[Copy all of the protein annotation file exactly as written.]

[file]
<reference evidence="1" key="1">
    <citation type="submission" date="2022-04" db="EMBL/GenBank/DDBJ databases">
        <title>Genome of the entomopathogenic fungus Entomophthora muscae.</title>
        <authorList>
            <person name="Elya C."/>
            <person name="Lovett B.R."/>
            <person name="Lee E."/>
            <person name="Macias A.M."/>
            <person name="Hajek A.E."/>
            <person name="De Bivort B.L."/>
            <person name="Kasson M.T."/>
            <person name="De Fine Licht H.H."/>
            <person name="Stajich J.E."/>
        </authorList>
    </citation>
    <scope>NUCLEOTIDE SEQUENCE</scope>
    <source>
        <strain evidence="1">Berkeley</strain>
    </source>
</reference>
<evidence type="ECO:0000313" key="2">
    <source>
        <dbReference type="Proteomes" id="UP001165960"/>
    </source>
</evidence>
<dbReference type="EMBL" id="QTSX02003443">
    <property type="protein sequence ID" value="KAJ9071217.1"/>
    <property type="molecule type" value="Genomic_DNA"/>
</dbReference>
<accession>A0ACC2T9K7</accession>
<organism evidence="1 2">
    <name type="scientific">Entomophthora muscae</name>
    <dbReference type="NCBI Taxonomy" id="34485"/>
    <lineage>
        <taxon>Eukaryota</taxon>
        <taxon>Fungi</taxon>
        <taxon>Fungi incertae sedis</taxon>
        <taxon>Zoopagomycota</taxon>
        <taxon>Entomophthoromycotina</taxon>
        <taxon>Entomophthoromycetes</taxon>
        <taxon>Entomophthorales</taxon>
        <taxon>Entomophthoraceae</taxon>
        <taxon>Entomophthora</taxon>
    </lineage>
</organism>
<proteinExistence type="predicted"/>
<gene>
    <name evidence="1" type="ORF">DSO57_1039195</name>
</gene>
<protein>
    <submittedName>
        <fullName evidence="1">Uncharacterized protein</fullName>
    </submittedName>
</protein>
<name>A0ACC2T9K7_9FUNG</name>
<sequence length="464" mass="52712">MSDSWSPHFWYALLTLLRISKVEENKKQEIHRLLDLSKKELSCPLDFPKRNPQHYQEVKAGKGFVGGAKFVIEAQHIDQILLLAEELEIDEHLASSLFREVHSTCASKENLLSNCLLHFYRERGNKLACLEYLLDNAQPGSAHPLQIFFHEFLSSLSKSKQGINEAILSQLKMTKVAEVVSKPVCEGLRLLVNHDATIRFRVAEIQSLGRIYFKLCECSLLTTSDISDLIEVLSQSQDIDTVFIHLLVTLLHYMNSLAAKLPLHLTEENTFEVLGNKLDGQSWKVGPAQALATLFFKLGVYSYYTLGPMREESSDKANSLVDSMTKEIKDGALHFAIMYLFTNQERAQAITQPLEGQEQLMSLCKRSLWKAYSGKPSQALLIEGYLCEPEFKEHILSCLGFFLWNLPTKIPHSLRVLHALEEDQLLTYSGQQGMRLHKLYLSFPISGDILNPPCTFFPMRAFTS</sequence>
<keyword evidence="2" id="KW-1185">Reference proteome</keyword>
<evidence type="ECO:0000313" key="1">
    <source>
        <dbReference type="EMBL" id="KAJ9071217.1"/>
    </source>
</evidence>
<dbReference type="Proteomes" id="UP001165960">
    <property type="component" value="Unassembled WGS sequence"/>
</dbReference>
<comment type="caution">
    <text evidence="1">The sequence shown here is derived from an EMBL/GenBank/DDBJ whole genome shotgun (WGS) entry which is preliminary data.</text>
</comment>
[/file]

<reference evidence="1" key="1">
    <citation type="submission" date="2022-04" db="EMBL/GenBank/DDBJ databases">
        <title>Genome of the entomopathogenic fungus Entomophthora muscae.</title>
        <authorList>
            <person name="Elya C."/>
            <person name="Lovett B.R."/>
            <person name="Lee E."/>
            <person name="Macias A.M."/>
            <person name="Hajek A.E."/>
            <person name="De Bivort B.L."/>
            <person name="Kasson M.T."/>
            <person name="De Fine Licht H.H."/>
            <person name="Stajich J.E."/>
        </authorList>
    </citation>
    <scope>NUCLEOTIDE SEQUENCE</scope>
    <source>
        <strain evidence="1">Berkeley</strain>
    </source>
</reference>
<evidence type="ECO:0000313" key="2">
    <source>
        <dbReference type="Proteomes" id="UP001165960"/>
    </source>
</evidence>
<dbReference type="EMBL" id="QTSX02003443">
    <property type="protein sequence ID" value="KAJ9071217.1"/>
    <property type="molecule type" value="Genomic_DNA"/>
</dbReference>
<accession>A0ACC2T9K7</accession>
<organism evidence="1 2">
    <name type="scientific">Entomophthora muscae</name>
    <dbReference type="NCBI Taxonomy" id="34485"/>
    <lineage>
        <taxon>Eukaryota</taxon>
        <taxon>Fungi</taxon>
        <taxon>Fungi incertae sedis</taxon>
        <taxon>Zoopagomycota</taxon>
        <taxon>Entomophthoromycotina</taxon>
        <taxon>Entomophthoromycetes</taxon>
        <taxon>Entomophthorales</taxon>
        <taxon>Entomophthoraceae</taxon>
        <taxon>Entomophthora</taxon>
    </lineage>
</organism>
<proteinExistence type="predicted"/>
<gene>
    <name evidence="1" type="ORF">DSO57_1039195</name>
</gene>
<protein>
    <submittedName>
        <fullName evidence="1">Uncharacterized protein</fullName>
    </submittedName>
</protein>
<name>A0ACC2T9K7_9FUNG</name>
<sequence length="464" mass="52712">MSDSWSPHFWYALLTLLRISKVEENKKQEIHRLLDLSKKELSCPLDFPKRNPQHYQEVKAGKGFVGGAKFVIEAQHIDQILLLAEELEIDEHLASSLFREVHSTCASKENLLSNCLLHFYRERGNKLACLEYLLDNAQPGSAHPLQIFFHEFLSSLSKSKQGINEAILSQLKMTKVAEVVSKPVCEGLRLLVNHDATIRFRVAEIQSLGRIYFKLCECSLLTTSDISDLIEVLSQSQDIDTVFIHLLVTLLHYMNSLAAKLPLHLTEENTFEVLGNKLDGQSWKVGPAQALATLFFKLGVYSYYTLGPMREESSDKANSLVDSMTKEIKDGALHFAIMYLFTNQERAQAITQPLEGQEQLMSLCKRSLWKAYSGKPSQALLIEGYLCEPEFKEHILSCLGFFLWNLPTKIPHSLRVLHALEEDQLLTYSGQQGMRLHKLYLSFPISGDILNPPCTFFPMRAFTS</sequence>
<keyword evidence="2" id="KW-1185">Reference proteome</keyword>
<evidence type="ECO:0000313" key="1">
    <source>
        <dbReference type="EMBL" id="KAJ9071217.1"/>
    </source>
</evidence>
<dbReference type="Proteomes" id="UP001165960">
    <property type="component" value="Unassembled WGS sequence"/>
</dbReference>
<comment type="caution">
    <text evidence="1">The sequence shown here is derived from an EMBL/GenBank/DDBJ whole genome shotgun (WGS) entry which is preliminary data.</text>
</comment>